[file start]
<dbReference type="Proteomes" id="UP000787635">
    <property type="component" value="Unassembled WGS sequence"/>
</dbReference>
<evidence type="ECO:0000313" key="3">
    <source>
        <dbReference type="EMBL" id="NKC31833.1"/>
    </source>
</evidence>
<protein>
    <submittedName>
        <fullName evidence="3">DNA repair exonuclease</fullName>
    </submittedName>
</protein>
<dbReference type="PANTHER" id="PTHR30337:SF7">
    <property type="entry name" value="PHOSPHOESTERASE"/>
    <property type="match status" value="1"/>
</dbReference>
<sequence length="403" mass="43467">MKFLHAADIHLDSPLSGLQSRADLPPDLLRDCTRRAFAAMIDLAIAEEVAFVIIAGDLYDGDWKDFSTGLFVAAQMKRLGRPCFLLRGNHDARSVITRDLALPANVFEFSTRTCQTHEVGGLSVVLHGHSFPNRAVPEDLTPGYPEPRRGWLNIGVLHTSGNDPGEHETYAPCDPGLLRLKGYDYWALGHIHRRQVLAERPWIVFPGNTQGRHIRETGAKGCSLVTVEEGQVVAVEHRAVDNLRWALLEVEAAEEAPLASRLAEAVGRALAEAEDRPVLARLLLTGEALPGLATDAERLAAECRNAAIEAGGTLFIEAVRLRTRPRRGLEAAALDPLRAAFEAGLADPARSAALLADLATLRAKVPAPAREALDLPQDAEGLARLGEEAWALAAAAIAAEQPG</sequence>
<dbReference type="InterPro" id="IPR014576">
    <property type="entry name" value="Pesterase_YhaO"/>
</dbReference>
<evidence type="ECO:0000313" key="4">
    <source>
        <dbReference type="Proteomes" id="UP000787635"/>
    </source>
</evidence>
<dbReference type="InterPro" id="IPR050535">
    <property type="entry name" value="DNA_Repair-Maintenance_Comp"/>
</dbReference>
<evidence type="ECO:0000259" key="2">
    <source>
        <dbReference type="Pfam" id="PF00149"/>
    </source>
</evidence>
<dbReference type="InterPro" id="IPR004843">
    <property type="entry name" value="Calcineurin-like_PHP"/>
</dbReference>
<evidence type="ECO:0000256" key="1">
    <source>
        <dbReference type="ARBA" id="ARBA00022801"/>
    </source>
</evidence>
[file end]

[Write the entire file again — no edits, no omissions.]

<dbReference type="Proteomes" id="UP000787635">
    <property type="component" value="Unassembled WGS sequence"/>
</dbReference>
<evidence type="ECO:0000313" key="3">
    <source>
        <dbReference type="EMBL" id="NKC31833.1"/>
    </source>
</evidence>
<protein>
    <submittedName>
        <fullName evidence="3">DNA repair exonuclease</fullName>
    </submittedName>
</protein>
<dbReference type="PANTHER" id="PTHR30337:SF7">
    <property type="entry name" value="PHOSPHOESTERASE"/>
    <property type="match status" value="1"/>
</dbReference>
<sequence length="403" mass="43467">MKFLHAADIHLDSPLSGLQSRADLPPDLLRDCTRRAFAAMIDLAIAEEVAFVIIAGDLYDGDWKDFSTGLFVAAQMKRLGRPCFLLRGNHDARSVITRDLALPANVFEFSTRTCQTHEVGGLSVVLHGHSFPNRAVPEDLTPGYPEPRRGWLNIGVLHTSGNDPGEHETYAPCDPGLLRLKGYDYWALGHIHRRQVLAERPWIVFPGNTQGRHIRETGAKGCSLVTVEEGQVVAVEHRAVDNLRWALLEVEAAEEAPLASRLAEAVGRALAEAEDRPVLARLLLTGEALPGLATDAERLAAECRNAAIEAGGTLFIEAVRLRTRPRRGLEAAALDPLRAAFEAGLADPARSAALLADLATLRAKVPAPAREALDLPQDAEGLARLGEEAWALAAAAIAAEQPG</sequence>
<dbReference type="InterPro" id="IPR014576">
    <property type="entry name" value="Pesterase_YhaO"/>
</dbReference>
<evidence type="ECO:0000313" key="4">
    <source>
        <dbReference type="Proteomes" id="UP000787635"/>
    </source>
</evidence>
<dbReference type="InterPro" id="IPR050535">
    <property type="entry name" value="DNA_Repair-Maintenance_Comp"/>
</dbReference>
<evidence type="ECO:0000259" key="2">
    <source>
        <dbReference type="Pfam" id="PF00149"/>
    </source>
</evidence>
<dbReference type="InterPro" id="IPR004843">
    <property type="entry name" value="Calcineurin-like_PHP"/>
</dbReference>
<evidence type="ECO:0000256" key="1">
    <source>
        <dbReference type="ARBA" id="ARBA00022801"/>
    </source>
</evidence>